Cooler for MacBook

Discussion in 'Mac Basics and Help' started by Texas_Toast, Jul 24, 2016.

  1. Texas_Toast macrumors 6502

    Texas_Toast

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    #1
    Is there some product out there that attaches to the bottom of your laptop - of reasonable size - that will cool down my laptop?

    It is over 100F ever day here in Texas, and I can't help but my laptop overheating when I use it in this heat.
     
  2. Tomorrow macrumors 604

    Tomorrow

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  3. Texas_Toast thread starter macrumors 6502

    Texas_Toast

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    #3
    I looked on NewEgg and saw a million choices and figured I would ask here for something tried and true... :rolleyes:

    If you don't know, MBP are metal and thus act as a heat sink, and so they absorb tons of heat from the sun, from ambient temperature, and on and on. I can't always keep my MBP in a 65 degree controlled environment. Yesterday I was running errands and my car went to over 120 really quick when I ran into Target. And even when Iw as working outside last night, it was 95 degrees at 10:00pm.
     
  4. Tomorrow macrumors 604

    Tomorrow

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    #4
    Anything cooler than the sun will absorb heat from the sun. Being made of metal has nothing to do with it.

    If you're looking for something to keep your computer cool while you're using it, you have a ton of options - virtually anything that's roughly the same footprint as your Mac. But if you're looking for something to keep it cool while it's sitting in your car on a hot day, I'm not sure such a product exists (if it did, car manufacturers would buy them all and install them in seats!).

    I also live in Texas and I don't think twice about leaving my MBP in the car for even up to several hours if I need to - but it isn't running under such circumstances, so an external cooler or heat sink really isn't needed, nor would it be any help even if I did have one.
     
  5. chscag macrumors 68000

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    #5
    Agree. I likewise live here in Texas and there is no way I would leave any of my Apple devices in my car and turned on while I was out and about. The temp in your car even with a windshield shade can easily reach 120 F in the middle of Summer.
     
  6. RootBeerMan macrumors 6502

    RootBeerMan

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    #6
    I bought my wife a cooling pad for her MBP at Walmart. Cost about $15, has dual fans, is light and is powered by her USB port. Helps out a lot and has a good pitch to it for laptop use. Also very quiet. Can't recall the brand off the top of my head, but it's a wedge shaped device.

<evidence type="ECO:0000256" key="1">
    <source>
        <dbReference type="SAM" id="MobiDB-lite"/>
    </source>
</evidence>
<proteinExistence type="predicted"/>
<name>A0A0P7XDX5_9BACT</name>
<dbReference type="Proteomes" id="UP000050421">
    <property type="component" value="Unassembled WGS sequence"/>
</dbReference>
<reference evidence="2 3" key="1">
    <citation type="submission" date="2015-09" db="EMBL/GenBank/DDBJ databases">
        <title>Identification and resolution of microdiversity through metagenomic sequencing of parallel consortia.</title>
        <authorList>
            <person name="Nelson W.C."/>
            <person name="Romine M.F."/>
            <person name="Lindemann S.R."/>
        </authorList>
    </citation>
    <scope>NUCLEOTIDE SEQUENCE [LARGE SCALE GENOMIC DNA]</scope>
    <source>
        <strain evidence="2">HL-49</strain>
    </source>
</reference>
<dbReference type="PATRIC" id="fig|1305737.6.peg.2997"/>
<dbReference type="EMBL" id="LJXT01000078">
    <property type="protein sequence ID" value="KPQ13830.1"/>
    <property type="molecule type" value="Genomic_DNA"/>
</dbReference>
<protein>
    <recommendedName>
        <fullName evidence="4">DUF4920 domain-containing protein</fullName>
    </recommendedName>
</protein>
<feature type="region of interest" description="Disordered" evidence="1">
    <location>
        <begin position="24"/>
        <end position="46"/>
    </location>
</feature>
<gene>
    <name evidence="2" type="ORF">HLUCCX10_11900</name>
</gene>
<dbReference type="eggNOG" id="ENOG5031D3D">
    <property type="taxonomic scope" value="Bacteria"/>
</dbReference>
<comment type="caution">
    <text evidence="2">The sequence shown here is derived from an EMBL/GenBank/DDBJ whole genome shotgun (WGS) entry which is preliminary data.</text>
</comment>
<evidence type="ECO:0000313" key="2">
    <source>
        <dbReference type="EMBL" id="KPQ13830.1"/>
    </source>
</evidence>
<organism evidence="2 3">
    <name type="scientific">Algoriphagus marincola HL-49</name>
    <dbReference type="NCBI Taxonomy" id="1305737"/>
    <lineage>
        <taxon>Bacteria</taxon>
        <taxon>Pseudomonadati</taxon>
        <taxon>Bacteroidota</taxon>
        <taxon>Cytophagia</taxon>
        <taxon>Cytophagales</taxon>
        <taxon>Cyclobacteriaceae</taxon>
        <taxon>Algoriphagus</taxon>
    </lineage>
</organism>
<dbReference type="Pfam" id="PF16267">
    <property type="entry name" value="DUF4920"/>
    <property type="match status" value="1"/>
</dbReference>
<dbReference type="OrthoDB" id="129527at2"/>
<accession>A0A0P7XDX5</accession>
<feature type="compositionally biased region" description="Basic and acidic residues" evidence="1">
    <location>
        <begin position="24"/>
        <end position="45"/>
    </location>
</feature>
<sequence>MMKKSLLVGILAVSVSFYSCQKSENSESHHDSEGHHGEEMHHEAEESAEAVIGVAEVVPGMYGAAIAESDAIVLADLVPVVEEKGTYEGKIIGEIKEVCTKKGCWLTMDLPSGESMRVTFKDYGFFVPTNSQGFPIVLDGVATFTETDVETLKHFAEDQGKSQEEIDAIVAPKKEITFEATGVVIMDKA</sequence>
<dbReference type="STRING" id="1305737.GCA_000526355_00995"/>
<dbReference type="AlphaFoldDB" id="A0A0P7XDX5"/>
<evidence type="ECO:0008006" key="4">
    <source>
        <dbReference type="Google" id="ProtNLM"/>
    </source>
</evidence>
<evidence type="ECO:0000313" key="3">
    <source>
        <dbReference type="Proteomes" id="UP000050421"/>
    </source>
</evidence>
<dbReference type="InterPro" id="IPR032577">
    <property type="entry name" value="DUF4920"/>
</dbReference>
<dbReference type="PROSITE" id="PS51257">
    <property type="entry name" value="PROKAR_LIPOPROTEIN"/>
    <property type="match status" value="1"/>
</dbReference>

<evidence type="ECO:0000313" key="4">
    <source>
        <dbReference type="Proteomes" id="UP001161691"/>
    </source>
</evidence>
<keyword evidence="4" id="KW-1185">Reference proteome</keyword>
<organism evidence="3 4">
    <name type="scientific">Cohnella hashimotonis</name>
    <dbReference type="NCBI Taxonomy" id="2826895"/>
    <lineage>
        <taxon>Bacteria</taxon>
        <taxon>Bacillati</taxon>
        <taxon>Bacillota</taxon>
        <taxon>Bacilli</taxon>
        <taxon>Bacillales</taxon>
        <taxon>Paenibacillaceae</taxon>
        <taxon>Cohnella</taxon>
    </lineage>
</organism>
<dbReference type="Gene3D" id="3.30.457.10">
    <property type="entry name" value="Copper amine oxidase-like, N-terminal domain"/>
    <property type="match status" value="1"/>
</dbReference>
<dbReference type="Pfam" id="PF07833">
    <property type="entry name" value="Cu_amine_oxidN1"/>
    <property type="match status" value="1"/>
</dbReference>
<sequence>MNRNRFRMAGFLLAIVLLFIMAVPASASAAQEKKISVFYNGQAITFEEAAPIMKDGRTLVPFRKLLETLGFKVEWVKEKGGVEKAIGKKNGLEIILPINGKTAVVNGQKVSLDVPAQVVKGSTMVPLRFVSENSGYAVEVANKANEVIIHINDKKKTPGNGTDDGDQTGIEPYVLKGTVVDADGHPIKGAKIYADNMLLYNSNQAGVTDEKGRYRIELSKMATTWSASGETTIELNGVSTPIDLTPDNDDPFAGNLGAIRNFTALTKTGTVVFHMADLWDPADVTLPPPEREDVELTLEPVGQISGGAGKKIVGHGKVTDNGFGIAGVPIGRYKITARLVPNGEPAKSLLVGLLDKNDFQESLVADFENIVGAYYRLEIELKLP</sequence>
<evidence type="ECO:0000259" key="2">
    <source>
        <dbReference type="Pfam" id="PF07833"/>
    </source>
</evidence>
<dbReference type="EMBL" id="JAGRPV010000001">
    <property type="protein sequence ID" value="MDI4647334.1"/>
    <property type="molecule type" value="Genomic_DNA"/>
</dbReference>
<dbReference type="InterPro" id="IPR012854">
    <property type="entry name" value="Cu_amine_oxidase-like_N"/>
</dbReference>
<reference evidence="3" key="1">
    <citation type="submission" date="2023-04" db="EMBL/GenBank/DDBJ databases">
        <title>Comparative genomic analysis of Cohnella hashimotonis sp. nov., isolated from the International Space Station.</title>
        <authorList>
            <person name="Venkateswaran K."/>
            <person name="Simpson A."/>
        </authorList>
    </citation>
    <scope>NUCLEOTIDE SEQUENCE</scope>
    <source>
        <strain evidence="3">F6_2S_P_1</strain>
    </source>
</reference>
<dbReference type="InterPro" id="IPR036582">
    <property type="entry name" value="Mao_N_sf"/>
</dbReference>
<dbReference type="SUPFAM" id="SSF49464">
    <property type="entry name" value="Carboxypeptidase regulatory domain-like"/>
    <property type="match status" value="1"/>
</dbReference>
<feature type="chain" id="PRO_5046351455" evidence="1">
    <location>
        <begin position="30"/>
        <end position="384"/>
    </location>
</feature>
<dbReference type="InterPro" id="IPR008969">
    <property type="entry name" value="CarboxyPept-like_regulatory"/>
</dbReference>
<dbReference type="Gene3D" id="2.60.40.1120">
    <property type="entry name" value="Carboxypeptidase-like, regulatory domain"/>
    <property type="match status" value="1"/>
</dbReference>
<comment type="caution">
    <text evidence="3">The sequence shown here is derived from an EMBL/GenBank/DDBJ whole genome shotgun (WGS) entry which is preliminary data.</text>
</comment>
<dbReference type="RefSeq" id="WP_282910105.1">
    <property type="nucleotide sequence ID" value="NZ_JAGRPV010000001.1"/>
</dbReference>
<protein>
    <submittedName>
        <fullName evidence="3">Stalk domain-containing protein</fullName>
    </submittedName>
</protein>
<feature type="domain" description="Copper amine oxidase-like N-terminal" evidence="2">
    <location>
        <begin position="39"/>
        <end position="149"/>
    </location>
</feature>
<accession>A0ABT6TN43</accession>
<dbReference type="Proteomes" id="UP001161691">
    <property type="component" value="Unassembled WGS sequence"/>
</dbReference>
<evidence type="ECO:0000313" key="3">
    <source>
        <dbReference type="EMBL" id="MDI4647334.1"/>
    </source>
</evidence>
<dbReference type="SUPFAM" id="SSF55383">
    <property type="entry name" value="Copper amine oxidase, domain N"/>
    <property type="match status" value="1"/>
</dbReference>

7. supermariofan25 macrumors regular

    supermariofan25

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    #7
    Being made of metal doesn't help, metal is a very good conductor of heat and so it heats up more then other materials would under sunlight. This can have is advantages in a cool environment where the metal can help take heat away from the processor, but if the metal is already hot then that's definitely not gonna help the CPU cool down.
     
  8. Tomorrow macrumors 604

    Tomorrow

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    #8
    Radiative heat transfer ("under sunlight," as you put it) is completely independent of material - it's based on temperature difference, and only on that. Read more about the Stefan-Boltzmann equation.

    But your computer doesn't get hot in your car because the sun is shining on it, it gets hot in your car because the sun's radiation heats the inside of your car, and the glass lets very little of that escape. The effect on your computer is the same as putting into a warm oven; that is interface heat transfer, and it's not a function of the object's material, but of BOTH objects' material.

    The fact that the case is metal DOES improve conduction, as you pointed out - but that simply means if you heat one side of the metal, the other side will also get hot. With regard to transferring heat from one medium to another, say from warm air to something else, the fact that the computer is metal has much less to do with it.
     
  9. Texas_Toast thread starter macrumors 6502

    Texas_Toast

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    #9
    Well, I used it all day last Sunday at a local park. I was in the shade, but it was over 100 degrees in the shade. I think I may have melted some of the internals of my MBP...
    --- Post Merged, Jul 29, 2016 ---
    That's what my thermometer says!
    --- Post Merged, Jul 29, 2016 ---
    So you think it helps?
    --- Post Merged, Jul 29, 2016 ---
    Sorry, but that is totally wrong!!

    My aluminum MBP gets hot in my car MUCH MORE because it was in the sun than because my care was hot.

    Doubt this?

    Put on some short shorts, and go sit on the metal hood of a car and tell me how it feels!! (Then go sit on a piece of styrofoam - also in the sunlight - and tell me how it feels.

    Metal is more dense than stryofoam, thus is CONDUCTS heat much better.